previously published in KC Parent magazine in the September 2011 issue
Whether you have them, are treating them or just reading this article, I bet your head starts itching and your face contorts into unphotographic poses by the end.
Even though the American Academy of Pediatrics (AAP) says, “Head lice are not a health hazard or a sign of poor hygiene, and are not responsible for the spread of any disease,” the public still dreads talking about it.
“No healthy child should be excluded from or miss school because of head lice,” says the AAP and advocates that “no-nit policies for return to school should be abandoned. Your child can return to childcare or school after one treatment with anti-lice shampoo.”
As always, check with your medical provider first for advice. Over-the-counter treatments are effective, but it’s mandatory you follow directions explicitly. Also, do NOT over treat. Studies show if some treatments are overused, pests can develop resistance to some of the medications.
Leslie, an Overland Park mom, said she recently had lice in her home. She was brushing her daughter’s hair and saw a louse “moving really fast. I put it on a piece of tape and took it to a practitioner who agreed to start treatment.” Leslie suspected her daughter might have picked it up from sharing t-ball helmets, so she notified the team.
Then she used one of the common lice elimination systems containing shampoo, comb-out gel and the home control spray. Luckily, says Leslie, “It was only a mild case and no one else got it.”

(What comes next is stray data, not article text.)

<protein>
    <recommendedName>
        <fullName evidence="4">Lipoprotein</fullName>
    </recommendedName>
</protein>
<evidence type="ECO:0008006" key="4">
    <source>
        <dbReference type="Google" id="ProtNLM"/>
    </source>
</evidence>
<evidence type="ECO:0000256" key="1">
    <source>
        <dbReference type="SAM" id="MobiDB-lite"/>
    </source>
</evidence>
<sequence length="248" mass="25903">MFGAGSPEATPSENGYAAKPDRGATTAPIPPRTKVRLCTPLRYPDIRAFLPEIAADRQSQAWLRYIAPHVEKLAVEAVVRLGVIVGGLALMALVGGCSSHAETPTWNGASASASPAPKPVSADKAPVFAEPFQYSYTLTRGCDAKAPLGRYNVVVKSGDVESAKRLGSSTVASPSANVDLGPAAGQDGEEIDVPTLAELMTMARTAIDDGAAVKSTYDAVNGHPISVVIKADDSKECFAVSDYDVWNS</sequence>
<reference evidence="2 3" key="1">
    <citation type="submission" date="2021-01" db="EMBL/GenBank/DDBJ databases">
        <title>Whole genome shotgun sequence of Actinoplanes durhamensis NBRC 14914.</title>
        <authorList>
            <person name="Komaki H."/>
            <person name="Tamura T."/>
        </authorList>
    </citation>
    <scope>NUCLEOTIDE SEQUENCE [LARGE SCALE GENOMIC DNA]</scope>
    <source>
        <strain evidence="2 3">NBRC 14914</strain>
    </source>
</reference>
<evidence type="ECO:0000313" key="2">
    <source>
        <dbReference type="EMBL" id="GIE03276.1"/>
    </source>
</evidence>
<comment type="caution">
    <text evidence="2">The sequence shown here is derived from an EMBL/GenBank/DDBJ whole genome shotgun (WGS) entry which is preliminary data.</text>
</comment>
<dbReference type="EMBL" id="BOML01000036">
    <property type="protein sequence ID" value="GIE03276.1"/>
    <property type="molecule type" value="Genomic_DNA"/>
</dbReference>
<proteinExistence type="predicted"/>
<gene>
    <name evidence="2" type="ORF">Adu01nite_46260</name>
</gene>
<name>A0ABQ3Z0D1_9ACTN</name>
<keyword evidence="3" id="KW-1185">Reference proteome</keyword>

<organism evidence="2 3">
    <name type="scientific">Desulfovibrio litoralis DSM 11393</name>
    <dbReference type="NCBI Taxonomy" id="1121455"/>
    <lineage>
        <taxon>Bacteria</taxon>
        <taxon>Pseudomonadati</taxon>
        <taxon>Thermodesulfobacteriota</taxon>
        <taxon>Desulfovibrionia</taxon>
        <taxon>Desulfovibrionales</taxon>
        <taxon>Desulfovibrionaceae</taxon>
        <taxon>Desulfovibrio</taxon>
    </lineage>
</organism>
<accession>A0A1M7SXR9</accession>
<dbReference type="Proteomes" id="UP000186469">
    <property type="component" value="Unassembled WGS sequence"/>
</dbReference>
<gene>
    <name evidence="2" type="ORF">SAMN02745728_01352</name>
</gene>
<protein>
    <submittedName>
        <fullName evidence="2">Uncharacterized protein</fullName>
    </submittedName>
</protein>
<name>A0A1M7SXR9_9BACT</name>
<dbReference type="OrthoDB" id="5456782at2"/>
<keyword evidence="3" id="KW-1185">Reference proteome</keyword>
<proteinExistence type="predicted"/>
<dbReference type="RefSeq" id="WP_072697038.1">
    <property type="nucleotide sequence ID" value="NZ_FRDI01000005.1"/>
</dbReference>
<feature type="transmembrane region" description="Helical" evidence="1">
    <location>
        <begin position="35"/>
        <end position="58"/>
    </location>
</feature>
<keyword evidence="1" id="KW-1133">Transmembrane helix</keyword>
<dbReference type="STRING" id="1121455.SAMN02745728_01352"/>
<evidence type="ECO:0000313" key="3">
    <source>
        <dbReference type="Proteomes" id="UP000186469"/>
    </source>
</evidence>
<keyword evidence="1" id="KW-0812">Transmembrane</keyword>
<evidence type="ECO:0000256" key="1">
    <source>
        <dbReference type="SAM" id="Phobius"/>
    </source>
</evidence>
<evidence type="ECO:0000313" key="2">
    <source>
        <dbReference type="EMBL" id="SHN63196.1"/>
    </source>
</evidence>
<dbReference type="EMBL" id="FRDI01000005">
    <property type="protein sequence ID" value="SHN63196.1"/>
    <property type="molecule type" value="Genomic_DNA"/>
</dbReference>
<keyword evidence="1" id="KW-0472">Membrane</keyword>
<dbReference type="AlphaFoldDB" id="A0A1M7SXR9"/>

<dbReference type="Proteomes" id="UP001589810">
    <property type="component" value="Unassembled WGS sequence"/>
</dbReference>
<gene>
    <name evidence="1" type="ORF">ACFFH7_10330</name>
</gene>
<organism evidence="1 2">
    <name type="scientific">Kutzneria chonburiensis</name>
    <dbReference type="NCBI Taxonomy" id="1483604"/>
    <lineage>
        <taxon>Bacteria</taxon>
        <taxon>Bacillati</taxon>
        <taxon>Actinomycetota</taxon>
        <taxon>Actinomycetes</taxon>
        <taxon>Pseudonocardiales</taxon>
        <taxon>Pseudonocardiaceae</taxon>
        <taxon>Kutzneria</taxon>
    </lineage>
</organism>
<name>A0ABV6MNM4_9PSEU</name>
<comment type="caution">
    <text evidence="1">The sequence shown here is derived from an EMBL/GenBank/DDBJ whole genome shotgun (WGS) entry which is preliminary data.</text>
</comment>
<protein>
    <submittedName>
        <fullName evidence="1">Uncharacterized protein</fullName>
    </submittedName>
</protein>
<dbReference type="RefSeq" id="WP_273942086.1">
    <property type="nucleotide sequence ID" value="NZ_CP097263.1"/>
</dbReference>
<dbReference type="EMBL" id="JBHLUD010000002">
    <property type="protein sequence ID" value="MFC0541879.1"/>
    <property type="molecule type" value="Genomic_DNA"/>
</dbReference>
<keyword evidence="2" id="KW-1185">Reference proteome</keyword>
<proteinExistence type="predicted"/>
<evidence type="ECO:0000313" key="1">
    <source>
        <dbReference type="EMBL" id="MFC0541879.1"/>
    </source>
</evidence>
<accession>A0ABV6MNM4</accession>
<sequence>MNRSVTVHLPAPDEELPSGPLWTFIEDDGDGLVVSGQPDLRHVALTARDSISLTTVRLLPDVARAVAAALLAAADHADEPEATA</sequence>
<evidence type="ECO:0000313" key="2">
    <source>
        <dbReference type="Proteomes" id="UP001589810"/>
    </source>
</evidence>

- Wash all bed linens and clothing that’s been recently worn by anyone in your home who’s infested in very hot water (130° F), then put them in the hot cycle of the dryer for at least 20 minutes.
- Have bed linens, clothing and stuffed animals and plush toys that can’t be washed put in airtight bags for two weeks.
- Vacuum carpets and any upholstered furniture (home/car).
- The nits (eggs) hatch into lice in one week.
- Off the scalp, nits can’t survive more than two weeks.
- Adult lice survive three weeks on the scalp or 24 hours off scalp.
- A louse is the size of a sesame seed.
- Live lice can transmit lice to another child.
- Transmission is from direct head-to-head contact. Lice cannot jump or fly to another person’s hair.
- Transmission of lice occurs at home, not school or other public places. Sleepovers and bed-sharing are major sources.
(AAP, July 2010)
Stacey Hatton is a pediatric RN and freelance writer.